This website uses non-intrusive cookies to improve your user experience. You can visit our cookie privacy page for more information.

Social media

Javascript is required to use HSE website social media functionality.

Salt cavity natural gas storage - Consent and operational issues

Introduction

This document describes the legal framework and the role HSE has in ensuring safety at salt cavity natural gas storage sites in the UK. HSE's primary role and regulatory responsibilities for ensuring safety are during the design, construction, operation and decommissioning of these sites; and for ensuring appropriate emergency plans are developed. The legal framework and HSE's advisory role in the land use planning system are also described.

The document deals with the arrangements for England and Wales where all of the currently proposed salt cavity storage sites are situated; arrangements for Scotland are comparable but different organisations are involved.

Similar arrangements to those set out below apply to the transport and storage of other dangerous substances.

Salt cavity natural gas storage sites in Great Britain

The use of underground caverns in salt rock formations to store natural gas or other hazardous gases is long established and common around the world. In the UK the practice was first used in 1959 at the Saltholme brine field on Teesside where products such as ethylene, ethane and naptha continue to be stored. The cavities are usually charged and discharged through a single borehole which is designed and constructed to standards similar to those used for offshore oil or gas extraction wells.

The longest established site used for natural gas storage was commissioned in 1979 at Hornsea in East Yorkshire. At the beginning of 2006 there were four operational salt cavity natural gas storage sites in Great Britain: Hornsea, East Yorkshire; Seal Sands, Teesside; Holford, Cheshire; and Hole House, Cheshire.

Land Use Planning and Hazardous Substances Consent

All establishments wishing to hold stocks of certain hazardous substances above a threshold quantity must apply to the Hazardous Substances Authority (HSA) (usually the local planning authority) for hazardous substances consent under the Planning (Hazardous Substances) Regulations 1992[1]. For natural gas the threshold is 15 tonnes. HSE is one of eleven organisations that the HSA must consult as to the advisability or otherwise of locating a major hazard establishment in the location designated.

HSE assesses the risks based on the consent particulars and, in some cases, other plant features which have the potential to significantly affect the risk to people . If HSE does not advise against the HSA granting the consent, it will also recommend whether the consent should be granted subject to any conditions. HSE limits its advice to health and safety issues within its expertise and to those which are covered by the Health and Safety at Work Act; any issues about the scope of planning legislation are a matter for the HSA. There is a large body of planning law, planning circulars and legal precedents that affects what the HSA takes into account.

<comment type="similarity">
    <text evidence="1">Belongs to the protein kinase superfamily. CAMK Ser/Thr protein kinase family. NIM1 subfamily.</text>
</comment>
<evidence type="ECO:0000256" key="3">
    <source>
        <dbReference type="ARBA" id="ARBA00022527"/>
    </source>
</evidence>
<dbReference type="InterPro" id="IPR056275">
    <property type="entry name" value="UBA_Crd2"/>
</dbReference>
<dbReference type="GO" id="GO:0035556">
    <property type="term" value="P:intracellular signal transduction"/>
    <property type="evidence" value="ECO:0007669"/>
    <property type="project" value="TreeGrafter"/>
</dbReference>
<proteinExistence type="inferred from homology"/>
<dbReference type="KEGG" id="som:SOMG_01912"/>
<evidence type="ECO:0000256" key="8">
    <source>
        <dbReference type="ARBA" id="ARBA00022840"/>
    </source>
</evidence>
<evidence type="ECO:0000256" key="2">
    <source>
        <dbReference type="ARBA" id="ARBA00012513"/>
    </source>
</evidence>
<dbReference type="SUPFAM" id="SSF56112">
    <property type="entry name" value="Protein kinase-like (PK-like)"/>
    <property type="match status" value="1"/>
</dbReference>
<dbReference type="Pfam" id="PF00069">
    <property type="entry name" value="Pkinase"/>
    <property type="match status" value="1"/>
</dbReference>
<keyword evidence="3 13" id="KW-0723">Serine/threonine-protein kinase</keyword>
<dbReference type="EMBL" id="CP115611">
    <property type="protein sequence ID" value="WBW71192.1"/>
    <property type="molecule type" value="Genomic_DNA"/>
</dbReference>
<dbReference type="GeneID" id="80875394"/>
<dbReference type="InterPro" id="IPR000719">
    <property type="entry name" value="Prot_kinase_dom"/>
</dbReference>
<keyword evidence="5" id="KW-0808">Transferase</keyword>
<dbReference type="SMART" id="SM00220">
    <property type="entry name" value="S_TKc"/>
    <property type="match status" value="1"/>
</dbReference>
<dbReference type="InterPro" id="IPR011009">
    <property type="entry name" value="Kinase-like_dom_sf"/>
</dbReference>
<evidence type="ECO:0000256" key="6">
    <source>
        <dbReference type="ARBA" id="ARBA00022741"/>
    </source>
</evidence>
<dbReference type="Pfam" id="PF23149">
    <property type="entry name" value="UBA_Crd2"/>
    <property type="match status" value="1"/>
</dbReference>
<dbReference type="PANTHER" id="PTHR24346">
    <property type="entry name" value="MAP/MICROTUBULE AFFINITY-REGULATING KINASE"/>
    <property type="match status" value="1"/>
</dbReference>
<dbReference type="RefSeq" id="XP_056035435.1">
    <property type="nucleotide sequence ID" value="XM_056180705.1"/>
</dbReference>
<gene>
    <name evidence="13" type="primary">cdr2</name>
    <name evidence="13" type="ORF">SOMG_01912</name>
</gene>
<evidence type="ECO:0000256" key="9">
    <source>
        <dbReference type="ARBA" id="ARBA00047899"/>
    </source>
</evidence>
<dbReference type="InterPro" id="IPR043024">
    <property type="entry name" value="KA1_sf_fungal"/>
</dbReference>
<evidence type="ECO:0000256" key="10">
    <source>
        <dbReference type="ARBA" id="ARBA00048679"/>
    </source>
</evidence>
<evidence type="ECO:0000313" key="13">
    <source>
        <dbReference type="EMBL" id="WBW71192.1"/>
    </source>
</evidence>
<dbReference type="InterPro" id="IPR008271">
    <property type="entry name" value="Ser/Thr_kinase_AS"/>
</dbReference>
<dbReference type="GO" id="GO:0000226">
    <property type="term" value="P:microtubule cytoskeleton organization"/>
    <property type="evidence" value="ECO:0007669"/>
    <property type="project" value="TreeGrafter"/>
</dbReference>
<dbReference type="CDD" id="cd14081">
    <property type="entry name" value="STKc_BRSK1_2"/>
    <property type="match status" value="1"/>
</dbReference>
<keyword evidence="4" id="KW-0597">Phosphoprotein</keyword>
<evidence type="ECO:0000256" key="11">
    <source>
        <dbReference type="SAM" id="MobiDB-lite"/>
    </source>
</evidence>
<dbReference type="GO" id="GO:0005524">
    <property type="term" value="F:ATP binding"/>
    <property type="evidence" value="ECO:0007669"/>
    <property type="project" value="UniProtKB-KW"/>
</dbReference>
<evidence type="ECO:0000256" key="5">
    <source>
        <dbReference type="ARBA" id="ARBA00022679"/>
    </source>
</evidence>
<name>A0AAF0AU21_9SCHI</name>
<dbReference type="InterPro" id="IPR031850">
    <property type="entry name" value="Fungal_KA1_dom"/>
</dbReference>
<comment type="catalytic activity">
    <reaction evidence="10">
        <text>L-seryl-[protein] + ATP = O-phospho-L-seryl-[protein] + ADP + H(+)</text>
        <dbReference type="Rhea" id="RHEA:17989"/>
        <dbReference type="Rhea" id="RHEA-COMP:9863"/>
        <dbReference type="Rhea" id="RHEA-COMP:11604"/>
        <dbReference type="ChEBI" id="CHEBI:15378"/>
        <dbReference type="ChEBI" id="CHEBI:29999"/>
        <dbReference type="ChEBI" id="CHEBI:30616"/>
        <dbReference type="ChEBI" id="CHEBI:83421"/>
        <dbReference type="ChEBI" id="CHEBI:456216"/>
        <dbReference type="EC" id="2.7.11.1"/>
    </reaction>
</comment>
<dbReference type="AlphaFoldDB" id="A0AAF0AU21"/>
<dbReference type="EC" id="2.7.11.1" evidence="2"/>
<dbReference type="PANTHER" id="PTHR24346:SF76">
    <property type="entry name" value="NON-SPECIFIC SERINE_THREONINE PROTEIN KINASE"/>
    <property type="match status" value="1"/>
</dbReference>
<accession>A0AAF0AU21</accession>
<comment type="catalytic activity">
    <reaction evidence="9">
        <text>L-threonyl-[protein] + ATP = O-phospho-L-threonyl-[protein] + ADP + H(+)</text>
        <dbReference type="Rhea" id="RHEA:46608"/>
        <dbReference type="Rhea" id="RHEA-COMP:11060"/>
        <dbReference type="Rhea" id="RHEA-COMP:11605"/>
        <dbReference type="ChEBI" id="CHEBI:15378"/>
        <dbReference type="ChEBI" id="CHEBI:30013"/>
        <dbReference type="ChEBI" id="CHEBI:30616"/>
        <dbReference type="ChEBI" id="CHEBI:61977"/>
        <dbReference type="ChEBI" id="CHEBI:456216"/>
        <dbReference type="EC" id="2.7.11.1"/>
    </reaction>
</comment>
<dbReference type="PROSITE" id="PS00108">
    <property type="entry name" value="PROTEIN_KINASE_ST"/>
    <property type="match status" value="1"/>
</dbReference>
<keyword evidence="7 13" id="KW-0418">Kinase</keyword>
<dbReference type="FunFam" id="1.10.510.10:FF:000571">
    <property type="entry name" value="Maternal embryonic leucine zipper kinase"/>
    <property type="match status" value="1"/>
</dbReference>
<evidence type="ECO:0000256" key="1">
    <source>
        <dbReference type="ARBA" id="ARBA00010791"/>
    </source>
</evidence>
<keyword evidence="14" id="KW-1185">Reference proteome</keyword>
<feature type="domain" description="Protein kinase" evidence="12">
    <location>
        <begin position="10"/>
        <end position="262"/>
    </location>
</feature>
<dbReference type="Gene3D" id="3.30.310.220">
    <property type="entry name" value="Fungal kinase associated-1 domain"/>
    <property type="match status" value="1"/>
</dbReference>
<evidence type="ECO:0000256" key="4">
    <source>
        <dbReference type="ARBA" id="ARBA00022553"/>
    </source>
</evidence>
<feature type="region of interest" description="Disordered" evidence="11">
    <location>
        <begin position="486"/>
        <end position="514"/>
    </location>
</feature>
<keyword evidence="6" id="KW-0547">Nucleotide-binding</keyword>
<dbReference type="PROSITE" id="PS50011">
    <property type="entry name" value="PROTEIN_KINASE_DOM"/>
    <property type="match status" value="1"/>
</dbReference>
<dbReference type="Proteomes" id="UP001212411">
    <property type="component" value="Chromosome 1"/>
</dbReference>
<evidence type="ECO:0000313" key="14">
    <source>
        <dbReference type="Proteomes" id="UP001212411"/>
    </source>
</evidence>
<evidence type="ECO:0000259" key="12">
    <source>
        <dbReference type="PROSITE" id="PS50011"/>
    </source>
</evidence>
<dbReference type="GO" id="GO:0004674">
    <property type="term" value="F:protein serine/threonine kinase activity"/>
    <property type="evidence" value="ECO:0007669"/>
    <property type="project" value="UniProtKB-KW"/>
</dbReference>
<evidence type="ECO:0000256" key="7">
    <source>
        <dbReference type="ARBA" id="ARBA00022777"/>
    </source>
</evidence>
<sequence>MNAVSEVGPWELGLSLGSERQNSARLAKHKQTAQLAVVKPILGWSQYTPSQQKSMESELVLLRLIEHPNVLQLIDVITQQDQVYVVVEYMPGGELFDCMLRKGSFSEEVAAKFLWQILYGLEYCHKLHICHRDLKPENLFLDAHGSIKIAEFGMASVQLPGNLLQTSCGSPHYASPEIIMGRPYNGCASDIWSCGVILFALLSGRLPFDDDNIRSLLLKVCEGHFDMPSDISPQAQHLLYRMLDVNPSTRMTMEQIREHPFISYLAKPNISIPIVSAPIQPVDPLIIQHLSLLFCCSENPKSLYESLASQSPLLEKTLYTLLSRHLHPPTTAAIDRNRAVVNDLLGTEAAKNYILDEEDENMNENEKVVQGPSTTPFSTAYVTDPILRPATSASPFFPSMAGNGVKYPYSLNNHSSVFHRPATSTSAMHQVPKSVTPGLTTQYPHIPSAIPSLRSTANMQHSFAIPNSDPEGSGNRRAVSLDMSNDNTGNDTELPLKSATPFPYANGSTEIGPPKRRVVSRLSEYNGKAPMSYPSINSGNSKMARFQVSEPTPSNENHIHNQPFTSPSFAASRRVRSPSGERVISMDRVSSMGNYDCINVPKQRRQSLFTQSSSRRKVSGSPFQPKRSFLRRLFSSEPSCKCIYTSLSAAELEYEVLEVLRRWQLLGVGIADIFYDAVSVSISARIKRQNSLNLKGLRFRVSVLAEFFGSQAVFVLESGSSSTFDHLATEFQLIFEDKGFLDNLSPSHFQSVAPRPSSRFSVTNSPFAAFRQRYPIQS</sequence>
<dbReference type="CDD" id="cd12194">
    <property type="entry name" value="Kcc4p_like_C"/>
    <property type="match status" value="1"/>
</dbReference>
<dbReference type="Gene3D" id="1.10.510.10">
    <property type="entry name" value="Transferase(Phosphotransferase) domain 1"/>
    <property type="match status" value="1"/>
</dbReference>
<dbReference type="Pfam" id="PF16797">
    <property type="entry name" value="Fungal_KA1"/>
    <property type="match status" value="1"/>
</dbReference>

Where consent is granted, HSE will set a consultation zone around the major hazard site and notify the HSA (and the planning authority if different.) Whenever a development is proposed within the consultation zone HSE is consulted for its advice as to the advisability or otherwise of locating the particular development there.

In England and Wales[2] the HSA makes the decisions on consents applications and the local planning authority decides planning issues. HSE's role is as a consultee to inform the HSA whether there are safety grounds for refusal of consent, or whether any conditions are necessary.

The advice outlined above relates purely to the land use planning process and is not the principal means to achieve safety when the installation starts to operate. That is primarily achieved through the Control of Major Accident Hazards Regulations 1999 (COMAH).

Control of Major Accident Hazards Regulations 1999

The principal legislation covering natural gas storage establishments is the Control of Major Accident Hazards Regulations 1999 (COMAH). Their aim is to prevent major accidents involving dangerous substances and to limit the consequences of any accident to people and the environment. Salt cavity gas storage sites are also subject to the Borehole Sites and Operations Regulations 1995 (BSOR) - see later.

The COMAH regulations are enforced jointly in England and Wales by a Competent Authority (CA) comprising the Health & Safety Executive (HSE) and the Environment Agency (EA)[3]. In the case of gas storage establishments HSE is the lead authority.